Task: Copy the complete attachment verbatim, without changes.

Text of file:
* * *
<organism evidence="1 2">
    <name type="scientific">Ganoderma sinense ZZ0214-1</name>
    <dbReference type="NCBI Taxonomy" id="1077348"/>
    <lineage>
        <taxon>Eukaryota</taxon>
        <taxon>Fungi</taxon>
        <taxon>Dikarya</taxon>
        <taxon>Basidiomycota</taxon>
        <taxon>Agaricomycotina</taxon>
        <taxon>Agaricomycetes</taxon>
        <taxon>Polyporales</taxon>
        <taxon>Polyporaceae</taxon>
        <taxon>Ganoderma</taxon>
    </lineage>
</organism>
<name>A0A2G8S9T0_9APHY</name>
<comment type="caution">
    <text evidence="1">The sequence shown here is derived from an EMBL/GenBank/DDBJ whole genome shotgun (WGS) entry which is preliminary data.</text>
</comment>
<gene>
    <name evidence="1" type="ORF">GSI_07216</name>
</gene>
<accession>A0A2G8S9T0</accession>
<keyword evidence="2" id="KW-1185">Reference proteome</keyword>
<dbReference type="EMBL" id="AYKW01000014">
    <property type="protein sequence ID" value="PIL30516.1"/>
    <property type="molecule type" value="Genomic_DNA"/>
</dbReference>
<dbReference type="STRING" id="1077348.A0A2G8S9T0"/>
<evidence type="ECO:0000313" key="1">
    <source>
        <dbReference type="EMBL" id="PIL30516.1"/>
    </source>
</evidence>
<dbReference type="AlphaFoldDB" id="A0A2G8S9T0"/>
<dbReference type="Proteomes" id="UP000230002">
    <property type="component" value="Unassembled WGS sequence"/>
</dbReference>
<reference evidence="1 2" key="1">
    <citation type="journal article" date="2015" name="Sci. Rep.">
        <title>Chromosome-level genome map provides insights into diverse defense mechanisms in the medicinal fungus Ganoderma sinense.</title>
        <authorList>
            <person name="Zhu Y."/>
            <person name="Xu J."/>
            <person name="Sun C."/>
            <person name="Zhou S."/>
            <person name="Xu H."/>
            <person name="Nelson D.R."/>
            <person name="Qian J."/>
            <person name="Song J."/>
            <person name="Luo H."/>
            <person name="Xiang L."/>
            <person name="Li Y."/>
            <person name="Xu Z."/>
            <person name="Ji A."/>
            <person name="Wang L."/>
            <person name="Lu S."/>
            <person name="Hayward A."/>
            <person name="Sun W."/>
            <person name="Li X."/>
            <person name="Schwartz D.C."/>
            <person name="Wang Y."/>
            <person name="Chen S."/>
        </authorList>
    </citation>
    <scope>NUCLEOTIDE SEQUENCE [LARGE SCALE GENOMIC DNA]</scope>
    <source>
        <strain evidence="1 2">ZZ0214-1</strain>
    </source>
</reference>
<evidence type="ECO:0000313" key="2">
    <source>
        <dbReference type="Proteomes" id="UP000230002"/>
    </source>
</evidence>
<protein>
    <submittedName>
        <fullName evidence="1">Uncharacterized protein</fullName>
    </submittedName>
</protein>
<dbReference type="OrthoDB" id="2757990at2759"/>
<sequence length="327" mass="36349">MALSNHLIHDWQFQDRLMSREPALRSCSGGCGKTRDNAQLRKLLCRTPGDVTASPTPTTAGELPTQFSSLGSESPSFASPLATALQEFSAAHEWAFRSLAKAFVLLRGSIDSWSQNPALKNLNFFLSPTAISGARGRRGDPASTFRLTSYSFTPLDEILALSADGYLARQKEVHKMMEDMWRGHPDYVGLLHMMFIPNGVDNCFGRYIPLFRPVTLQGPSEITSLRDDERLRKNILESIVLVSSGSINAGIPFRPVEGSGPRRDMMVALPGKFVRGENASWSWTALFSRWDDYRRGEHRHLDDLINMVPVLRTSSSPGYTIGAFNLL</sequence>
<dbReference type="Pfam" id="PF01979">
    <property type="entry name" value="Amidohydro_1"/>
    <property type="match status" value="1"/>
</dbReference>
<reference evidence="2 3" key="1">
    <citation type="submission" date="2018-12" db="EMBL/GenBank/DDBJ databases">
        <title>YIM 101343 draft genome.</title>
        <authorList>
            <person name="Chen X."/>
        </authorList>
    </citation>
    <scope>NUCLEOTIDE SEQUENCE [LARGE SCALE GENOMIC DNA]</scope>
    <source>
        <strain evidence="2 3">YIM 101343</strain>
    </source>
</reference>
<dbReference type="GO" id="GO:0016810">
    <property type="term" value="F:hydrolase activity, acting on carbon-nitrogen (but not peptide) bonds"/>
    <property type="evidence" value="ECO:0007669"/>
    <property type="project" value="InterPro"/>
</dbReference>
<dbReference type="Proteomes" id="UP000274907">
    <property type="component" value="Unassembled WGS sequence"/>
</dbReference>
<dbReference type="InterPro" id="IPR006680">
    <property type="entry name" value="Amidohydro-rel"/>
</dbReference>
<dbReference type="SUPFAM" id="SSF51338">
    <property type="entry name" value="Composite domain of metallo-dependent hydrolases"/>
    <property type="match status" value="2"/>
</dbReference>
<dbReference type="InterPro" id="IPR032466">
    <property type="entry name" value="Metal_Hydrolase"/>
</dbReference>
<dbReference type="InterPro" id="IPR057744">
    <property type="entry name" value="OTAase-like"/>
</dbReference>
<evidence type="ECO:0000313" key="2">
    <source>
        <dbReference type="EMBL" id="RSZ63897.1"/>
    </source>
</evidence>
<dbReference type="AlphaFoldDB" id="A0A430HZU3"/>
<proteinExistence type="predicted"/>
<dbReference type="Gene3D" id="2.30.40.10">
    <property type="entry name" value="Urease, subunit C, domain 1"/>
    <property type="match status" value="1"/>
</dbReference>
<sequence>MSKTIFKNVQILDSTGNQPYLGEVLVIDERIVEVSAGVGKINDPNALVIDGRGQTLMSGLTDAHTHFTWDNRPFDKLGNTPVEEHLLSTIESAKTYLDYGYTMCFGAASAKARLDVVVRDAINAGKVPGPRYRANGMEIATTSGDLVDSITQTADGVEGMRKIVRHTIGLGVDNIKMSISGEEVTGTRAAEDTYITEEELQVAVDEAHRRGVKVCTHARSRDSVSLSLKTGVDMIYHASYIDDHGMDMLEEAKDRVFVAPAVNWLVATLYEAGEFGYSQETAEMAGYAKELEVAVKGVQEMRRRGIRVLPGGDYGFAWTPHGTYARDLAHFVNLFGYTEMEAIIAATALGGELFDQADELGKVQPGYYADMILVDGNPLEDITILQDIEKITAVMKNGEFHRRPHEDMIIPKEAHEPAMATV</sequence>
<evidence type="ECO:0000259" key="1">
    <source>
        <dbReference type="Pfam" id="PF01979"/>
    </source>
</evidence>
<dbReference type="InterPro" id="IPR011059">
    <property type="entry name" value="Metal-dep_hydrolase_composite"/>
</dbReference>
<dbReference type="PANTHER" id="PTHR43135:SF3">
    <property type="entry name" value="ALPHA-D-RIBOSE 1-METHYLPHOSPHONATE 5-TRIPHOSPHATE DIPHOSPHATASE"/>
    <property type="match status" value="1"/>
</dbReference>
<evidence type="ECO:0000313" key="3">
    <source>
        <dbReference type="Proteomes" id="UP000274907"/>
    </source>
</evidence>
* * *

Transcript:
<organism evidence="1 2">
    <name type="scientific">Ganoderma sinense ZZ0214-1</name>
    <dbReference type="NCBI Taxonomy" id="1077348"/>
    <lineage>
        <taxon>Eukaryota</taxon>
        <taxon>Fungi</taxon>
        <taxon>Dikarya</taxon>
        <taxon>Basidiomycota</taxon>
        <taxon>Agaricomycotina</taxon>
        <taxon>Agaricomycetes</taxon>
        <taxon>Polyporales</taxon>
        <taxon>Polyporaceae</taxon>
        <taxon>Ganoderma</taxon>
    </lineage>
</organism>
<name>A0A2G8S9T0_9APHY</name>
<comment type="caution">
    <text evidence="1">The sequence shown here is derived from an EMBL/GenBank/DDBJ whole genome shotgun (WGS) entry which is preliminary data.</text>
</comment>
<gene>
    <name evidence="1" type="ORF">GSI_07216</name>
</gene>
<accession>A0A2G8S9T0</accession>
<keyword evidence="2" id="KW-1185">Reference proteome</keyword>
<dbReference type="EMBL" id="AYKW01000014">
    <property type="protein sequence ID" value="PIL30516.1"/>
    <property type="molecule type" value="Genomic_DNA"/>
</dbReference>
<dbReference type="STRING" id="1077348.A0A2G8S9T0"/>
<evidence type="ECO:0000313" key="1">
    <source>
        <dbReference type="EMBL" id="PIL30516.1"/>
    </source>
</evidence>
<dbReference type="AlphaFoldDB" id="A0A2G8S9T0"/>
<dbReference type="Proteomes" id="UP000230002">
    <property type="component" value="Unassembled WGS sequence"/>
</dbReference>
<reference evidence="1 2" key="1">
    <citation type="journal article" date="2015" name="Sci. Rep.">
        <title>Chromosome-level genome map provides insights into diverse defense mechanisms in the medicinal fungus Ganoderma sinense.</title>
        <authorList>
            <person name="Zhu Y."/>
            <person name="Xu J."/>
            <person name="Sun C."/>
            <person name="Zhou S."/>
            <person name="Xu H."/>
            <person name="Nelson D.R."/>
            <person name="Qian J."/>
            <person name="Song J."/>
            <person name="Luo H."/>
            <person name="Xiang L."/>
            <person name="Li Y."/>
            <person name="Xu Z."/>
            <person name="Ji A."/>
            <person name="Wang L."/>
            <person name="Lu S."/>
            <person name="Hayward A."/>
            <person name="Sun W."/>
            <person name="Li X."/>
            <person name="Schwartz D.C."/>
            <person name="Wang Y."/>
            <person name="Chen S."/>
        </authorList>
    </citation>
    <scope>NUCLEOTIDE SEQUENCE [LARGE SCALE GENOMIC DNA]</scope>
    <source>
        <strain evidence="1 2">ZZ0214-1</strain>
    </source>
</reference>
<evidence type="ECO:0000313" key="2">
    <source>
        <dbReference type="Proteomes" id="UP000230002"/>
    </source>
</evidence>
<protein>
    <submittedName>
        <fullName evidence="1">Uncharacterized protein</fullName>
    </submittedName>
</protein>
<dbReference type="OrthoDB" id="2757990at2759"/>
<sequence length="327" mass="36349">MALSNHLIHDWQFQDRLMSREPALRSCSGGCGKTRDNAQLRKLLCRTPGDVTASPTPTTAGELPTQFSSLGSESPSFASPLATALQEFSAAHEWAFRSLAKAFVLLRGSIDSWSQNPALKNLNFFLSPTAISGARGRRGDPASTFRLTSYSFTPLDEILALSADGYLARQKEVHKMMEDMWRGHPDYVGLLHMMFIPNGVDNCFGRYIPLFRPVTLQGPSEITSLRDDERLRKNILESIVLVSSGSINAGIPFRPVEGSGPRRDMMVALPGKFVRGENASWSWTALFSRWDDYRRGEHRHLDDLINMVPVLRTSSSPGYTIGAFNLL</sequence>
<dbReference type="Pfam" id="PF01979">
    <property type="entry name" value="Amidohydro_1"/>
    <property type="match status" value="1"/>
</dbReference>
<reference evidence="2 3" key="1">
    <citation type="submission" date="2018-12" db="EMBL/GenBank/DDBJ databases">
        <title>YIM 101343 draft genome.</title>
        <authorList>
            <person name="Chen X."/>
        </authorList>
    </citation>
    <scope>NUCLEOTIDE SEQUENCE [LARGE SCALE GENOMIC DNA]</scope>
    <source>
        <strain evidence="2 3">YIM 101343</strain>
    </source>
</reference>
<dbReference type="GO" id="GO:0016810">
    <property type="term" value="F:hydrolase activity, acting on carbon-nitrogen (but not peptide) bonds"/>
    <property type="evidence" value="ECO:0007669"/>
    <property type="project" value="InterPro"/>
</dbReference>
<dbReference type="Proteomes" id="UP000274907">
    <property type="component" value="Unassembled WGS sequence"/>
</dbReference>
<dbReference type="InterPro" id="IPR006680">
    <property type="entry name" value="Amidohydro-rel"/>
</dbReference>
<dbReference type="SUPFAM" id="SSF51338">
    <property type="entry name" value="Composite domain of metallo-dependent hydrolases"/>
    <property type="match status" value="2"/>
</dbReference>
<dbReference type="InterPro" id="IPR032466">
    <property type="entry name" value="Metal_Hydrolase"/>
</dbReference>
<dbReference type="InterPro" id="IPR057744">
    <property type="entry name" value="OTAase-like"/>
</dbReference>
<evidence type="ECO:0000313" key="2">
    <source>
        <dbReference type="EMBL" id="RSZ63897.1"/>
    </source>
</evidence>
<dbReference type="AlphaFoldDB" id="A0A430HZU3"/>
<proteinExistence type="predicted"/>
<dbReference type="Gene3D" id="2.30.40.10">
    <property type="entry name" value="Urease, subunit C, domain 1"/>
    <property type="match status" value="1"/>
</dbReference>
<sequence>MSKTIFKNVQILDSTGNQPYLGEVLVIDERIVEVSAGVGKINDPNALVIDGRGQTLMSGLTDAHTHFTWDNRPFDKLGNTPVEEHLLSTIESAKTYLDYGYTMCFGAASAKARLDVVVRDAINAGKVPGPRYRANGMEIATTSGDLVDSITQTADGVEGMRKIVRHTIGLGVDNIKMSISGEEVTGTRAAEDTYITEEELQVAVDEAHRRGVKVCTHARSRDSVSLSLKTGVDMIYHASYIDDHGMDMLEEAKDRVFVAPAVNWLVATLYEAGEFGYSQETAEMAGYAKELEVAVKGVQEMRRRGIRVLPGGDYGFAWTPHGTYARDLAHFVNLFGYTEMEAIIAATALGGELFDQADELGKVQPGYYADMILVDGNPLEDITILQDIEKITAVMKNGEFHRRPHEDMIIPKEAHEPAMATV</sequence>
<evidence type="ECO:0000259" key="1">
    <source>
        <dbReference type="Pfam" id="PF01979"/>
    </source>
</evidence>
<dbReference type="InterPro" id="IPR011059">
    <property type="entry name" value="Metal-dep_hydrolase_composite"/>
</dbReference>
<dbReference type="PANTHER" id="PTHR43135:SF3">
    <property type="entry name" value="ALPHA-D-RIBOSE 1-METHYLPHOSPHONATE 5-TRIPHOSPHATE DIPHOSPHATASE"/>
    <property type="match status" value="1"/>
</dbReference>
<evidence type="ECO:0000313" key="3">
    <source>
        <dbReference type="Proteomes" id="UP000274907"/>
    </source>
</evidence>